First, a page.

|1937 Melrose Shamrocks: The Championship Season|
There were other interesting stories and facts about the Melrose team. Not all of the stories of that team dealt with how they won each game. Some of the best stories have nothing to do with what happened on the court. Of course, some did.
City Slicker – Greasy
Many of the players on
the Melrose basketball team wanted to fit in with the “big city” crowd of
Des Moines. In the fashion of
the day, they slicked back their hair with Rose Hair Oil. Rose Hair Oil was inexpensive
(“about 15 cents per gallon,” according to Walt O’Connor), so they
apparently used lots of it.
The oil also had a nice smell to it.
Home Court – The Opera House: Unlike many of the large high schools, Melrose did not have its own gym. Instead, the team had to use the town Opera House for most practices and games. The term most big city newspapers used to describe the Opera House was a “cracker box.”
When basketball first started in Melrose in 1923, the School Board refused to consider the Opera House for the team because of the rent. This meant that the boys did drills on the cement floor of an old garage. Then, in 1925, the team took over the Opera House.
The Opera House had a basketball floor
that was 40 to 45 feet long and 30 feet wide. In contrast, the Drake Fieldhouse
had a basketball floor that was 94 feet long and 50 feet wide. More than three Melrose basketball
floors could fit into the Drake Fieldhouse floor. The short Melrose floor meant that
the free throw circles overlapped the circle at center court. As Walt O’Connor observed, on the
small court, it was sometimes difficult to work up a sweat during
Besides the unique size, the Opera
House had many other unique features. One of the baskets was mounted on
the stage of the Opera House.
The other basket was connected to a projection booth. A stove that provided the only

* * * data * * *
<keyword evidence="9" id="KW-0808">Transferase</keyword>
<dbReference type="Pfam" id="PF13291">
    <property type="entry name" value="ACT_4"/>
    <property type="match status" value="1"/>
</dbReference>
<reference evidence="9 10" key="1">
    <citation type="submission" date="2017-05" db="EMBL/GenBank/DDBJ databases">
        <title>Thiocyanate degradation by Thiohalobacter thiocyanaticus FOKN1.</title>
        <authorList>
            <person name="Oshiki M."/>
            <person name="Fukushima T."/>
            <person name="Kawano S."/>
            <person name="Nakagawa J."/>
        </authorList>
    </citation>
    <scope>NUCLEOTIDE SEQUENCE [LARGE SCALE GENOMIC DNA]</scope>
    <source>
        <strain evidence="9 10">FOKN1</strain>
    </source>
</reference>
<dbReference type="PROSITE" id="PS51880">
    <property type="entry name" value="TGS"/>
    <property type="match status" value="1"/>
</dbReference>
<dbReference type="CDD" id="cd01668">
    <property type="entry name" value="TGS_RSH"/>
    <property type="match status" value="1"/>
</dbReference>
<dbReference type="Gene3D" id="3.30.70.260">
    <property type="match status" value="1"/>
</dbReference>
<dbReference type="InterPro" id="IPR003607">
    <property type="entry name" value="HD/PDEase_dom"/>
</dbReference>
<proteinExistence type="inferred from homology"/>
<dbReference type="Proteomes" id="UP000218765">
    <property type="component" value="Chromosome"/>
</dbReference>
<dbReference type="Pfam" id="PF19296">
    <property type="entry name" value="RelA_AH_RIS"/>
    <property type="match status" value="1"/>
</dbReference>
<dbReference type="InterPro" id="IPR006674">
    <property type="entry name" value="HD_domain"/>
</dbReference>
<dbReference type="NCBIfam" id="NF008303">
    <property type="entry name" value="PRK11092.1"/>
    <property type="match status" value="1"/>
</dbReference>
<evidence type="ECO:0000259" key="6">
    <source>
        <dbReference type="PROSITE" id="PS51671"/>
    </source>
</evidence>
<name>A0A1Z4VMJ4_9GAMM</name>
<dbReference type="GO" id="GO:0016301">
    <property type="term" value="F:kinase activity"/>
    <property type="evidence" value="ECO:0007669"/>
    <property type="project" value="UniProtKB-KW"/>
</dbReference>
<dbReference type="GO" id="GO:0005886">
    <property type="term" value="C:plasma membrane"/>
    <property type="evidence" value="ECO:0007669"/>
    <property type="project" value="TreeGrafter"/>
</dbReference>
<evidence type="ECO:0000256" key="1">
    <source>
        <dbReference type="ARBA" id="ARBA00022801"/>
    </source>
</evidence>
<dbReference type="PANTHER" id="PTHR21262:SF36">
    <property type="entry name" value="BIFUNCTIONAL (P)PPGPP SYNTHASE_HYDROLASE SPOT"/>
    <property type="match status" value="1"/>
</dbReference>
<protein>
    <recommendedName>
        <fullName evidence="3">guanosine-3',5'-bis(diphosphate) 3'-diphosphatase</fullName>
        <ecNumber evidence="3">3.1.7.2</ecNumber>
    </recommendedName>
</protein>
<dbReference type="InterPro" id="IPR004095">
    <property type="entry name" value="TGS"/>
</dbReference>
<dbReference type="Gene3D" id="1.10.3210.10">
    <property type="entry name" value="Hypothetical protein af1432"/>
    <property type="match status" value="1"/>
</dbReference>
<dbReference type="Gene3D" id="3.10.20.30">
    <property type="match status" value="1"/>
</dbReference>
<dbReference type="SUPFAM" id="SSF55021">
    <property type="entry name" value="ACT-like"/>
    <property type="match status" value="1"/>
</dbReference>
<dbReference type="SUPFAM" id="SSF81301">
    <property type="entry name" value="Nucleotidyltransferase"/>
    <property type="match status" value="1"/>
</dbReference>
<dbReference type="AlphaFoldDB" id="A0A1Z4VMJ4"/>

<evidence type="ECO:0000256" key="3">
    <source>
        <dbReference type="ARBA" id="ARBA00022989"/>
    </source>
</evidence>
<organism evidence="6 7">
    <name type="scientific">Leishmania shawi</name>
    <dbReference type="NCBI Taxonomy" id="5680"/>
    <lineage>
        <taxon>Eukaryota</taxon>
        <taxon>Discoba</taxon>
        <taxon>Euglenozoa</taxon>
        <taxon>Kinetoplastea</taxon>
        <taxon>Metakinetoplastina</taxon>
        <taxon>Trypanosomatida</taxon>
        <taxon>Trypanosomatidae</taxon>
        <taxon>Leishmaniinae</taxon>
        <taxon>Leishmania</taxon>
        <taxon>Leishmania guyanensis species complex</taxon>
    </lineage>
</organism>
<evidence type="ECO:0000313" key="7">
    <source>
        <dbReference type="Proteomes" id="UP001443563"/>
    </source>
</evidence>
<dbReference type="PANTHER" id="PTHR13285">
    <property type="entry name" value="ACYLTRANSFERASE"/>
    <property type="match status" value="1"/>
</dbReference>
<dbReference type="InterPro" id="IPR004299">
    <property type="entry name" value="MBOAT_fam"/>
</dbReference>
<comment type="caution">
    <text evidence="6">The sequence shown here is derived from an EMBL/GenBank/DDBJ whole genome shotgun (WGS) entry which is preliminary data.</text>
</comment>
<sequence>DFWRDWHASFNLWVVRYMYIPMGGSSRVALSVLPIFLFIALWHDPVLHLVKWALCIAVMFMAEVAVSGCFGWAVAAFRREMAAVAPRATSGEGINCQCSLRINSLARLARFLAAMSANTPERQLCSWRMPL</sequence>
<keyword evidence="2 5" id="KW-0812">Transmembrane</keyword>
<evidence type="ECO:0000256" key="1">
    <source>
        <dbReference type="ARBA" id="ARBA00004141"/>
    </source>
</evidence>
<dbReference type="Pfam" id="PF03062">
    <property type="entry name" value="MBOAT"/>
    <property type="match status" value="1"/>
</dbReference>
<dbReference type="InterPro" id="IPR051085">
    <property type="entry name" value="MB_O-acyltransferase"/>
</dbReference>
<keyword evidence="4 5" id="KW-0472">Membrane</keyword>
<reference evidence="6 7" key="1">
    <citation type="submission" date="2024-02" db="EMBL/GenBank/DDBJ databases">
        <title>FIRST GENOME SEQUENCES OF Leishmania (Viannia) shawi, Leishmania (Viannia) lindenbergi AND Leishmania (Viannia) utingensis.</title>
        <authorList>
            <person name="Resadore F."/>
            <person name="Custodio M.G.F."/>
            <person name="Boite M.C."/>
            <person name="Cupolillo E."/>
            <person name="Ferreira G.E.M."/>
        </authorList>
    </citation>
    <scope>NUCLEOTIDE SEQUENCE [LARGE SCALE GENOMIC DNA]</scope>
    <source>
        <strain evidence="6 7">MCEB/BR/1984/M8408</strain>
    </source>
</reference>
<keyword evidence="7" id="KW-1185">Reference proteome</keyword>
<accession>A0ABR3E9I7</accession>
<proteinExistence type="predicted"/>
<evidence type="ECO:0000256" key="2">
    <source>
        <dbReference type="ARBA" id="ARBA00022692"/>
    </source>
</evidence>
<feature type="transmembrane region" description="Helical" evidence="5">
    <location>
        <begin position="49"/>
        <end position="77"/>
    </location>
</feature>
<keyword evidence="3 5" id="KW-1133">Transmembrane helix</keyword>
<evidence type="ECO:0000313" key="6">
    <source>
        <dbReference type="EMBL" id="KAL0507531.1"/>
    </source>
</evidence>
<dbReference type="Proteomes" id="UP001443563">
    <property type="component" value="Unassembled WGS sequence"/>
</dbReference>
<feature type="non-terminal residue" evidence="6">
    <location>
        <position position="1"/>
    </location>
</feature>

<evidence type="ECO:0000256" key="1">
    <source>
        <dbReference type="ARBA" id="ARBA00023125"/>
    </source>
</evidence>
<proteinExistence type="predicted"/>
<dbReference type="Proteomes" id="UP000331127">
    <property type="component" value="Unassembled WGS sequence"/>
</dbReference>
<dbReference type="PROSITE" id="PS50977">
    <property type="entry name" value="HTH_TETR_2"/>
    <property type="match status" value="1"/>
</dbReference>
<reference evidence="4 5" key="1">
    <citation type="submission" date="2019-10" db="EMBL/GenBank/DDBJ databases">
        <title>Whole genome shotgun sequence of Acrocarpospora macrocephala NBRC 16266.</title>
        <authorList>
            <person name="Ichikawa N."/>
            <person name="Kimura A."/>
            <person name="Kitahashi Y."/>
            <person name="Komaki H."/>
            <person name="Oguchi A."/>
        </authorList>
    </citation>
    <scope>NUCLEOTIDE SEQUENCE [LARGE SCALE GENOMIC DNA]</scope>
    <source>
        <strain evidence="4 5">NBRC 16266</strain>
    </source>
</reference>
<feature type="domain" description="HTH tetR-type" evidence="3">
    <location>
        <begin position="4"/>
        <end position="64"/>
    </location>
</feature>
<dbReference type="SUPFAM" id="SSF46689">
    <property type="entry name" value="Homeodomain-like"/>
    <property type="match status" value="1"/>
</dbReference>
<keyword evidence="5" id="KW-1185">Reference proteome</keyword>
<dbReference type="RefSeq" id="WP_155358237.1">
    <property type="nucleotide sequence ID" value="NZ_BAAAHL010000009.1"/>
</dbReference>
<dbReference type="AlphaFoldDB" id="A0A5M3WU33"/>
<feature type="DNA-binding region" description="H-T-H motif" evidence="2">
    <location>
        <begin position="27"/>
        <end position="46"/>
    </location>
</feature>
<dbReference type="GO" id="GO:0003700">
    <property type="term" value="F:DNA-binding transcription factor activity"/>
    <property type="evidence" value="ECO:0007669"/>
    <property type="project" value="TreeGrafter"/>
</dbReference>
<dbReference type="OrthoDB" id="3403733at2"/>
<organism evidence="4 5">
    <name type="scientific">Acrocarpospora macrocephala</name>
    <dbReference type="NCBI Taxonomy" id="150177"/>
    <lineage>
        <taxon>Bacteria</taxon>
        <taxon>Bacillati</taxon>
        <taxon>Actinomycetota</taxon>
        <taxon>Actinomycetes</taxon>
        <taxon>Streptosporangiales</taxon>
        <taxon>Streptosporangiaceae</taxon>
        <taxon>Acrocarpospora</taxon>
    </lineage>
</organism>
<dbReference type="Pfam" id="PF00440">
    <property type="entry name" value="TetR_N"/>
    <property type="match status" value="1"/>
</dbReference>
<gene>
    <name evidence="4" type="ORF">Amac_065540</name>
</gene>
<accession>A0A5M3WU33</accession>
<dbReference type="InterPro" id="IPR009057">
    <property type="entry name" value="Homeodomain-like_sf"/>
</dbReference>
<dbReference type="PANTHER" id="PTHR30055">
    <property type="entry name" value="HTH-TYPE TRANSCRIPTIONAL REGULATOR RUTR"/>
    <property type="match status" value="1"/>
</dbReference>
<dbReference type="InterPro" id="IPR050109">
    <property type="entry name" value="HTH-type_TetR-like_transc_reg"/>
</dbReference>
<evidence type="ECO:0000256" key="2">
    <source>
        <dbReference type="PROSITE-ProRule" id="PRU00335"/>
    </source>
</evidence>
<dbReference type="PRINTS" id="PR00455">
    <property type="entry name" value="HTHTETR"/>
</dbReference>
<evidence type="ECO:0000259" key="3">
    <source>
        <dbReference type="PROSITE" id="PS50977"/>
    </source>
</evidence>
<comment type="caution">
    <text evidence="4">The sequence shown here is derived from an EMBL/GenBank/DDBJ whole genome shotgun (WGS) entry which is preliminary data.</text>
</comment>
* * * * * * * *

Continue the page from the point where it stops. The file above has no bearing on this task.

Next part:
heat for the building cut off a corner of the floor. A guardrail protected the players
from the hot stove and was considered out of bounds. During practices, the guardrail
served as a bench.
The Opera House had no bleachers. Instead, two by twelve foot planks
attached to wooden kegs provided limited seating. Team benches were made the same
way. In addition, 15 to 20
school kids sat on the stage to watch games. The Opera House had no running
water. It also had only one
locker room that both teams shared.
After the 1937 championship, the town
of Melrose built a new community center. When it was finished in September
of 1939, it became the new home court for the Shamrocks. The Opera House was no longer
needed, and was torn down for the lumber in October of 1940.
Although Melrose had a unique
basketball facility, some of their opponents had their own interesting
facilities. Bussey, for
instance, had a gym with a very low ceiling with pipes hanging down. This arrangement made it hard to
throw long shots or passes.
Hiteman played in an old, converted church that had a metal grate
in the middle of the floor.
According to Walt O’Connor, players had to bounce the ball hard on
the grate to get it back up to dribbling level. Russell had a nice gym and let
Melrose hold some practices on their floor before the State
Traveling in a Black
Mariah: Melrose did not have a bus for the team to use when traveling
to its away games. However,
they found another vehicle in town that could hold all the players – a
“Black Mariah.” A Black
Mariah was a black Chevy panel van used to transport the dearly
departed. In other words, the
team went to some of its away games in the back of the town hearse. However, for the State Tournament,
they traveled in two cars.
Shamrock Shorts: The following are other miscellaneous, interesting facts about the 1937 Melrose team and its fans:.
The championship year was a magical year filled with fascinating stories. Some of these stories have probably been lost or forgotten. If Hollywood wanted to make a movie like “Hoosiers” about the Melrose team, people would probably believe that it was fictional. Yet, the story of the state championship won by the small school whose players had to dodge a hot stove at home and ride to away games in a hearse really did happen. It is part of my history.